West Contra Costa County School Board member Charles Ramsey and former Berkeley Mayor Loni Hancock are so far raking in the lion’s share of campaign money for the 14th District Assembly seat according to the most recent disclosures.
As of Friday, Ramsey reported donations of $300,000, Hancock $225,000 and Dave Brown, former chief of staff to Alameda County Supervisor Alice La-Bitker, reported $120,000.
The three candidates are seeking Assemblymember Dion Aroner’s seat, being made vacant because of term limits. The 14th District includes sections of cities in Alameda and Contra Costa counties, among them Berkeley, Albany, Richmond, El Cerrito and El Sobrante.
Ramsey’s list of contributors includes trade unions, police and fire department unions and businesses, including PG&E. Hancock’s contributors include many individuals, healthcare organizations women’s political organizations and broadcasting interests. Brown’s contributors include family members, individuals and some small businesses.
According to Bruce Cain, the Director of Governmental Studies at UC Berkeley, a candidate’s contributors list is an indication of a candidate’s policy positions but not a guarantee of how they will vote on those issues once elected.
“Contributions can tell you a lot about where a candidate already stands on certain issues,” he said. “For instance if there’s a lot of trade unions you have a good indication of how the candidate will vote on regulatory issues such as minimum wage, workman’s compensation making union labor a requirement on public projects, etc.”
However Cain did say that Ramsey accepting money from PG&E was interesting because of the energy company’s controversial association with last summer’s energy crisis.
“I think it’s pretty courageous for anybody to take money from PG&E in the 14th District. That’s taking a risk.” he said. “Especially with all the heat Gov. Gray Davis has taken for accepting energy money and that was before the energy crisis and the Enron debacle.”
But Ramsey’s campaign consultant Phil Giarrizzo said it would be inappropriate to make a value judgment on any single contributor.
Giarrizzo said that because a candidate takes money from a paticualal type of contributor it does not mean that “you are in that contributor’s pocket,” he said.
“Most contributors don’t donate money because they think they are buying votes, they contribute because they believe the candidate will listen and give a fair hearing,” he said.
State assembly candidates are required to submit contribution statements periodically throughout the campaign. The first filing date was Sept. 30, the second Jan. 10 and the most recent was Thursday. The Democratic Primary Election will take place on March 5th.
Individuals, unions and businesses are limited to $3,000 contributions and certain qualified small donor pacts can contribute up to $6,000. All three of the candidates have signed a voluntary campaign spending limit of $400,000.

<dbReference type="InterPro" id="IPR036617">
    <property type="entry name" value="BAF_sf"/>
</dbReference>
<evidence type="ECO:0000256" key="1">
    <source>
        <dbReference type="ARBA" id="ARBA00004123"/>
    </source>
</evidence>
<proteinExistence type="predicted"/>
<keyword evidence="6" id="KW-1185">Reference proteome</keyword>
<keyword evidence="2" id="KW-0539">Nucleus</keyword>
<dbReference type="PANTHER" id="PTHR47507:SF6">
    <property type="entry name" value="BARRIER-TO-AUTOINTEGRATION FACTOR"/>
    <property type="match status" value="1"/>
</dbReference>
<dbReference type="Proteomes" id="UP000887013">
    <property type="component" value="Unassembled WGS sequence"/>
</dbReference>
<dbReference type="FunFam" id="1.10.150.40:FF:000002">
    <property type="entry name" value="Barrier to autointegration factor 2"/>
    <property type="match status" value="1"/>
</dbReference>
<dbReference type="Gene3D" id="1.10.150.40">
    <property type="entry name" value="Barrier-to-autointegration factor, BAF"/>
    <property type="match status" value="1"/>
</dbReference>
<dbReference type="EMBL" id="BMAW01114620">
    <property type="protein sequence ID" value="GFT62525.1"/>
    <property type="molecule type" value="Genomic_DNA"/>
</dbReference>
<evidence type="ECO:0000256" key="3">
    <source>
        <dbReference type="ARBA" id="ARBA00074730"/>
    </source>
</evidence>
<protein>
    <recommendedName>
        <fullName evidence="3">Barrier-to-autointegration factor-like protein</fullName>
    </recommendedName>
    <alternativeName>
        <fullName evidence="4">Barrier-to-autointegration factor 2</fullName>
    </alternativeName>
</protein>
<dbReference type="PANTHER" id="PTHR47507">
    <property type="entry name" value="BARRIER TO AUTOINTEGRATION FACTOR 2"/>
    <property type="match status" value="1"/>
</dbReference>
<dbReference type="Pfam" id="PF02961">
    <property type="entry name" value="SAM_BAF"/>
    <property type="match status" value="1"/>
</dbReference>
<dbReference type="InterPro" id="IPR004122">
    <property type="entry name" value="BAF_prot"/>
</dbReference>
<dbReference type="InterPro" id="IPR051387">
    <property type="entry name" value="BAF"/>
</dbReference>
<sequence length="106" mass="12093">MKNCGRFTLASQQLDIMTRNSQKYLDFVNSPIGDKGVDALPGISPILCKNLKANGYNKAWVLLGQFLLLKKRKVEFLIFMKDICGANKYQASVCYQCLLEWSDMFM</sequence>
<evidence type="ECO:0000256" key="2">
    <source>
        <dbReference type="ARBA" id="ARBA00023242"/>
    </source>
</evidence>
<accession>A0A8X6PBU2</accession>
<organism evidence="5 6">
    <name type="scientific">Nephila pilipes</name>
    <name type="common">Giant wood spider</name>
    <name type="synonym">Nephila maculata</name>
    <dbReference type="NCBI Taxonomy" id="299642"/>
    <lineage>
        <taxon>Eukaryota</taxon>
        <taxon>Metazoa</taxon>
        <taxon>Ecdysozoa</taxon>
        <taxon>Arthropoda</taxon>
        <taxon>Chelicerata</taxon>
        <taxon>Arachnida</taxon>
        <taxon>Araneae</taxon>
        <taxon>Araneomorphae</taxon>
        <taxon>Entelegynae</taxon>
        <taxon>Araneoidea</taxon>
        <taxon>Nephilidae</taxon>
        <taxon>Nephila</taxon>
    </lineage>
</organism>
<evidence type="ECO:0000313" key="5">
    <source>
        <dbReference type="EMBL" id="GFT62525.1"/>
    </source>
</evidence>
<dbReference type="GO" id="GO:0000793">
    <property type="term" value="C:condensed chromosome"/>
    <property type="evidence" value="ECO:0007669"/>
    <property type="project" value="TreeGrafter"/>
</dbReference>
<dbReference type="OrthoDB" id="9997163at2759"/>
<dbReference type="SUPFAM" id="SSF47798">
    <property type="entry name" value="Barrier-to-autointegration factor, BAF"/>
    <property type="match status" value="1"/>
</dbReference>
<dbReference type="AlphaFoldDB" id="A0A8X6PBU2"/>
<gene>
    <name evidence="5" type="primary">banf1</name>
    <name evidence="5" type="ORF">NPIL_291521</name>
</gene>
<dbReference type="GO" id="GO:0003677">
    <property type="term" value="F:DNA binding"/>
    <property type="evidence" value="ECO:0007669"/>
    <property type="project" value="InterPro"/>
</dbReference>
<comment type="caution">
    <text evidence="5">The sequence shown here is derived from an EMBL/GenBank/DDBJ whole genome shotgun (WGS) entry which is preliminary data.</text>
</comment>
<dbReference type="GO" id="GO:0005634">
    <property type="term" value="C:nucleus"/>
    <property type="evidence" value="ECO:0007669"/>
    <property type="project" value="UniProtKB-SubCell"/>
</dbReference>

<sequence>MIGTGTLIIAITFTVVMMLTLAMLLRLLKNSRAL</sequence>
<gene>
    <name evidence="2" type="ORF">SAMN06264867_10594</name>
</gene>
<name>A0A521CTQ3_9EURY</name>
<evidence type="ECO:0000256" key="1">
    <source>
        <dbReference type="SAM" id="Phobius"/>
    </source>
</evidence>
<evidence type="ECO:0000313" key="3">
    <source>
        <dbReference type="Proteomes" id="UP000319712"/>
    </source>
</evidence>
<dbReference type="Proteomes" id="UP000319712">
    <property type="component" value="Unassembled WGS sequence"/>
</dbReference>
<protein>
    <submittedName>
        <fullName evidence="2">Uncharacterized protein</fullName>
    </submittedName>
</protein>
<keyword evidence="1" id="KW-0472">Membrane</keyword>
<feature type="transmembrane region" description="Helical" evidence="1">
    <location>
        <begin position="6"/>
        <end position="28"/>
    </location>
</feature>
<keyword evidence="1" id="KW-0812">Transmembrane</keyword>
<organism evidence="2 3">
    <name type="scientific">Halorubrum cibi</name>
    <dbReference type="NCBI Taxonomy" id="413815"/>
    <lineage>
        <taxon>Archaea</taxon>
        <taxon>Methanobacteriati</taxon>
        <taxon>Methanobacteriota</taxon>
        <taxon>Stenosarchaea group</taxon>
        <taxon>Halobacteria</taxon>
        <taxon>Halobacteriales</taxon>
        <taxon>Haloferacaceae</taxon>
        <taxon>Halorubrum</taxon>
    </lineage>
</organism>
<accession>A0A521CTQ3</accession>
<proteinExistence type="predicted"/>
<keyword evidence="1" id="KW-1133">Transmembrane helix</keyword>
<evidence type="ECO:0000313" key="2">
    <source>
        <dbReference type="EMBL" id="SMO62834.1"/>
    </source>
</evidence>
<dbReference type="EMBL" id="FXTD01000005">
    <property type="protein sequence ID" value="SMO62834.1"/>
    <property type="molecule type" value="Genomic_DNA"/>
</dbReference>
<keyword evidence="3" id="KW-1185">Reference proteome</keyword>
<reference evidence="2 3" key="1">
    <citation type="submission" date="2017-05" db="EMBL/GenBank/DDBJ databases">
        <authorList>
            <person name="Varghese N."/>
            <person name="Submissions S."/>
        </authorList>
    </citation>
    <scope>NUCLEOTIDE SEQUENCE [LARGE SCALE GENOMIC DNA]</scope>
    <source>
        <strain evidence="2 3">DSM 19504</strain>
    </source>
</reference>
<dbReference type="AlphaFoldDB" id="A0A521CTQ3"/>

Among Ramsey’s largest contributors are a wide range of trade unions including the Plumbers and Steamfitters Local Union #342, Sheet Metal Worker’s Locals 102 and 104 and the Sprinkler Fitters and Apprentices Union all of which contributed $3,000 each. The State Building and Construction Trades Council of California contributed $6,000.
Other contributors in the $3,000 range include PG&E, the Association of California Insurance Companies and the California African American PAC. All toll, Ramsey has 37 separate contributions of $3,000 compared to both Hancock and Brown who both have 13.
Ramsey also lists financial backing by the Oakland Officers Association, the Richmond Police Officers and the Black Fire Fighters Association.
“Charles has an interesting coalition of supporters,” Giarrizzo said . “He has been a hard proponent of public safety, and that’s why you see the support police and fire and working men and women.”
Hancock’s list of contributors is predominantly represented by individuals who have contributed in the $100 to $500 range. Hancock contributed $67,000 of her own money to the campaign because she got into the race late, according to her Campaign Coordination Molly O’Shaughnessy.
Among her larger contributors are Assemblymember Dion Aroner, the Alameda National Women’s Political Caucus and the Women’s Political Committee State Account.
“She has a lot of support from the woman’s Caucus in the legislature,” O’Shaughnessy said. “As well as support from casual groups of women.”
O’Shaughnessy pointed to a recent neighborhood meeting in a neighbor’s home where a group of women met and discussed issues that were important to them and a decided to support Hancock. “After the meeting they got out their checkbooks it was like a mini-Emily’s List,” she said.
O’Shaughnessy added that two fund raisers, one hosted by Sen. Barbara Boxer on Feb. 2 and another hosted by Californian State Superintendent of Public Instruction Delaine Eastin on Feb. 10, are expected to raise significant donations.
Dave Brown’s contribution list also shows mostly individual contributors. His largest contributors, those in the $3,000 range, include Pinnacle Entertainment, INC., the Burger Family Trust and the Hollywood Park Casino.
Brown also shows support from at least two healthcare organizations, the Becton Healthcare Resources INC. and American Medical Response.
“I have over 500 individuals who have contributed to this campaign,” Brown said. “Mostly from friends, family and people I’ve worked with on public policy.”
Brown said he has garnered support from healthcare organizations largely because of the work he has done in recent years to provide medical insurance to working families.
He added that he has spent a good deal of time raising money for his campaign.
“I’ve been raising money mostly through word of mouth and many, many phone calls,” he said. “I don’t have the same institutional backing as by competitors do but we plan to raise enough to win this race.”